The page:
Is lunatic an un-PC word these days? Nobody has said so yet, not to me anyway, and I really feel like I have to use it regarding some of the inhabitants of Cahuita.
Just to clarify, Cahuita, on the Caribbean coastline of Costa Rica and pretty close to the Panama border, is really beautiful. The beach, within its own national park and marine reserve, is beautiful. The colourful houses and thatched roofs are beautiful. The ragged and casual charm of the place is beautiful. Hell, even some of the cocktails are beautiful. But a quick wander down the main street will quickly let you know that some of the people are decidedly not.
To start with, there are the Clearly High As A Kite batch. They flop around on walls or street corners, clothes dirty and barefooted as though they haven’t come down properly in months to at least do some washing. Then there are the slightly more disturbing heroin-addict-thin lot, who stagger around the place, staring at you in suspicion before wandering over and hissing, “Hash? Weed?” at you, wide-eyed. You even get the type who’ll scale buildings in the middle of the night to try and break into rooms.
But the occurrence that surprised me the most was an encounter I had with a fairly young woman as a I headed back to our place to put a few chocolate bars in the fridge (largely so that I wouldn’t be tempted to eat them later in the evening). The woman in question was walking in the opposite direction to me, and our paths crossed. She immediately greeted me; she was clearly Western. She asked where I was from and how long I was staying. I told her, and found out that she was Austrian, from Salzburg.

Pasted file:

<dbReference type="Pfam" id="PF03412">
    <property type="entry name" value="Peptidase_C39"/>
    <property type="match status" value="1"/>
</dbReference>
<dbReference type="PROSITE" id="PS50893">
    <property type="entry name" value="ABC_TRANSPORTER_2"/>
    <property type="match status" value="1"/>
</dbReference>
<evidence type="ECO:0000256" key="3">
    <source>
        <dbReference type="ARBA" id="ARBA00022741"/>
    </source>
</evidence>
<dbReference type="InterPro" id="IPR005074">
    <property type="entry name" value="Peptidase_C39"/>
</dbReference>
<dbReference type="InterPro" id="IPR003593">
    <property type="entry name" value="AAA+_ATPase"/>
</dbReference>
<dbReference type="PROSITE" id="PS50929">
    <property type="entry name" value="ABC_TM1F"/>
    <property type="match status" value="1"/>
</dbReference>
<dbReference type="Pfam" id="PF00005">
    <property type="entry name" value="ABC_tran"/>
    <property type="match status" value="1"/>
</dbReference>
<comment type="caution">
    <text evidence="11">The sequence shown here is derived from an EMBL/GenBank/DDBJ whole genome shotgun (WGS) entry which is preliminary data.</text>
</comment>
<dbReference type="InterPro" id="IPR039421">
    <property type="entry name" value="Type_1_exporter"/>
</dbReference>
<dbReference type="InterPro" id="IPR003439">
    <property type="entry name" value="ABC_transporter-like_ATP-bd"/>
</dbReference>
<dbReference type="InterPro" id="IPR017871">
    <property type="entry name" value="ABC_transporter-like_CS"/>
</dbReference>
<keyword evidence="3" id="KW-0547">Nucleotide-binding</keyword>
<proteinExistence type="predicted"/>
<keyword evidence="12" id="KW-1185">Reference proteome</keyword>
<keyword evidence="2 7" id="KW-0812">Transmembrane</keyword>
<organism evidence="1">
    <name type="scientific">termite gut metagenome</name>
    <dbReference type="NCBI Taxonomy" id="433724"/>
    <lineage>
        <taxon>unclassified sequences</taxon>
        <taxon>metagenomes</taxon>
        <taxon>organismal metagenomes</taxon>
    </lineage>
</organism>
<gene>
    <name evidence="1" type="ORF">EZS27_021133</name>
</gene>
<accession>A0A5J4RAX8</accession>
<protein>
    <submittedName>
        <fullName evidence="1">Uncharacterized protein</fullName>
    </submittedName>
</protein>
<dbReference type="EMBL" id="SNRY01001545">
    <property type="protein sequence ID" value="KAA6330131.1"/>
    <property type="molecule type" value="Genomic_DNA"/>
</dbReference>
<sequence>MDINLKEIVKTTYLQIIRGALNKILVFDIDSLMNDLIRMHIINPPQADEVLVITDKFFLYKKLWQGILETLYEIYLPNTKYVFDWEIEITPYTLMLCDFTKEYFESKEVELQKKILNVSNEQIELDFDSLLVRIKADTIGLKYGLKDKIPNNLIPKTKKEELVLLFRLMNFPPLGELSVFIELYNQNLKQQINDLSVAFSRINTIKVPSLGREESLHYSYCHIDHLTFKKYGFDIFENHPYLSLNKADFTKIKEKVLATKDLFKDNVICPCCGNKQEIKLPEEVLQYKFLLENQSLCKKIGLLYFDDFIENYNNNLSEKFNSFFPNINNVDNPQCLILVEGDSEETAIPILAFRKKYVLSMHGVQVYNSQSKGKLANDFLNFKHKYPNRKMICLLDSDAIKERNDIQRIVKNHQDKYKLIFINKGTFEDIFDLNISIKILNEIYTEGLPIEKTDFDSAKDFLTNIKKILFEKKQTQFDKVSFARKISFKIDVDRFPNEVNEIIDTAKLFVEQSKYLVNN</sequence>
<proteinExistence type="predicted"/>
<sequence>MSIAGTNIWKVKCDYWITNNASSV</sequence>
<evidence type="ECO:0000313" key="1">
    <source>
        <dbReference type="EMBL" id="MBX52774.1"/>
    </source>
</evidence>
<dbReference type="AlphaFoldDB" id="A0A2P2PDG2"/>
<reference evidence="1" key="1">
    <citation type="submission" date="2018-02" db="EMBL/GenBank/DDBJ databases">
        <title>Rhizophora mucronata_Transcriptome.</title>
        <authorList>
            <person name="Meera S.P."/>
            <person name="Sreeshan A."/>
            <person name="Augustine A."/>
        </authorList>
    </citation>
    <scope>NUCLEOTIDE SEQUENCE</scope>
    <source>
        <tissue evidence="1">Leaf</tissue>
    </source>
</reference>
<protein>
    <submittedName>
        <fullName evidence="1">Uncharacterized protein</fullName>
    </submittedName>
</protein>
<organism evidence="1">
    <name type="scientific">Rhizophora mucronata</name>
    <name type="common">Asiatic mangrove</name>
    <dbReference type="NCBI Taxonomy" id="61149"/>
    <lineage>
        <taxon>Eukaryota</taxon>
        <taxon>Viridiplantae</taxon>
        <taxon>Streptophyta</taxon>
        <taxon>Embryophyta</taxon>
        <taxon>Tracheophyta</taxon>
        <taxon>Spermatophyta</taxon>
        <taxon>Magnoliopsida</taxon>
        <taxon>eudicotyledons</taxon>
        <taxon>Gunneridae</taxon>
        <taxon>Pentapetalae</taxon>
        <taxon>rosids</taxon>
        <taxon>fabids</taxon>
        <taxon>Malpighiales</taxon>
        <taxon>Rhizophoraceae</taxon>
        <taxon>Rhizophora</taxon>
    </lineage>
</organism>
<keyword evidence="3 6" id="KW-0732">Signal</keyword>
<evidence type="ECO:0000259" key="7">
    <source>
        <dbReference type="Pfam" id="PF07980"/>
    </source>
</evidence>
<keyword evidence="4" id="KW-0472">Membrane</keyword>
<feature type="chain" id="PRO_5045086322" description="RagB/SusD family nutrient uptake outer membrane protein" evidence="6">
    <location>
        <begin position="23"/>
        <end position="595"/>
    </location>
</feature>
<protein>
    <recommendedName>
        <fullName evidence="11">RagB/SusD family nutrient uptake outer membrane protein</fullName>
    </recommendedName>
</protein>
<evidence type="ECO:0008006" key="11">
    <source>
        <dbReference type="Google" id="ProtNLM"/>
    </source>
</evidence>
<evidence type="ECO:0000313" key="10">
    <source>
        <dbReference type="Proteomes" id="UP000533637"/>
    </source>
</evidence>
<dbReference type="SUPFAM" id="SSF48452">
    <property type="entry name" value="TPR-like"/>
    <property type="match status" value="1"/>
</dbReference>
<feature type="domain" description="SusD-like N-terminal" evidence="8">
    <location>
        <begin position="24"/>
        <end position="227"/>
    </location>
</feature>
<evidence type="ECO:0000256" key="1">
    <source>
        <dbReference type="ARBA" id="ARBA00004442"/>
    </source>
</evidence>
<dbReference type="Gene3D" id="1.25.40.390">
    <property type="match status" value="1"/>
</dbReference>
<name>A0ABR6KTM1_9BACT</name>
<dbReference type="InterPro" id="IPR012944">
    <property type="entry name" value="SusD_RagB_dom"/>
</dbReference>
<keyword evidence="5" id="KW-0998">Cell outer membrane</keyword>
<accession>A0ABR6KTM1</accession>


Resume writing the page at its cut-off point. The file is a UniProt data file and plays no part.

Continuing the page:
“And how about you? How long are you staying?” I asked.
“Oh! I live here,” she explained. ”I’ve been here for four months.”
Not uncommon; I made a polite remark about how nice that must be.
“Yes” she agreed, “but right now I don’t have any money; do you have any money for something to drink?”
Yes, seriously. Not even, “I’m very hungry” or “I’m homeless and have nowhere to go tonight”, but “I want something to drink.” And this with an apparently sane, beaming smile on her face, as though this was a totally reasonable request. Wow, the guys on the streets of London have a lot more tact, I can tell you. As it happened, I was carrying nothing but the chocolate, which left me free to act as though I much regretted not having my wallet on me.
“Do you have cigarettes?” she asked, moving on to the next best thing, her eyes fixed on the wrappers in my hand.
“I’m afraid not,” I said – and what is this need for politeness, by the way? ”I’m afraid not”? For heaven’s sake – “All I have is chocolate. I can offer you chocolate, if you like…”
I really thought she’d say no. What could she possibly want with chocolate? But apparently everyone wants chocolate: her eyes lit up, and she eagerly reached for it. I sighed and handed it over.
This woman really didn’t look badly off, you know. I’m fairly good at crossing streets to avoid such confrontations, snobbish as that sounds. But honestly, it’s not snobbery, it’s the lack of knowing how to handle it. My culture’s response-system just isn’t equipped to handle those situations; the only way to help someone save face in that circumstance is to give them precisely what they ask for while pretending that it’s the most normal thing in the world to be asked. Not ideal.
But anyway, my point is that surely Cahuita has enough drug and homelessness problems with its own citizens without ex-pats getting in on the act?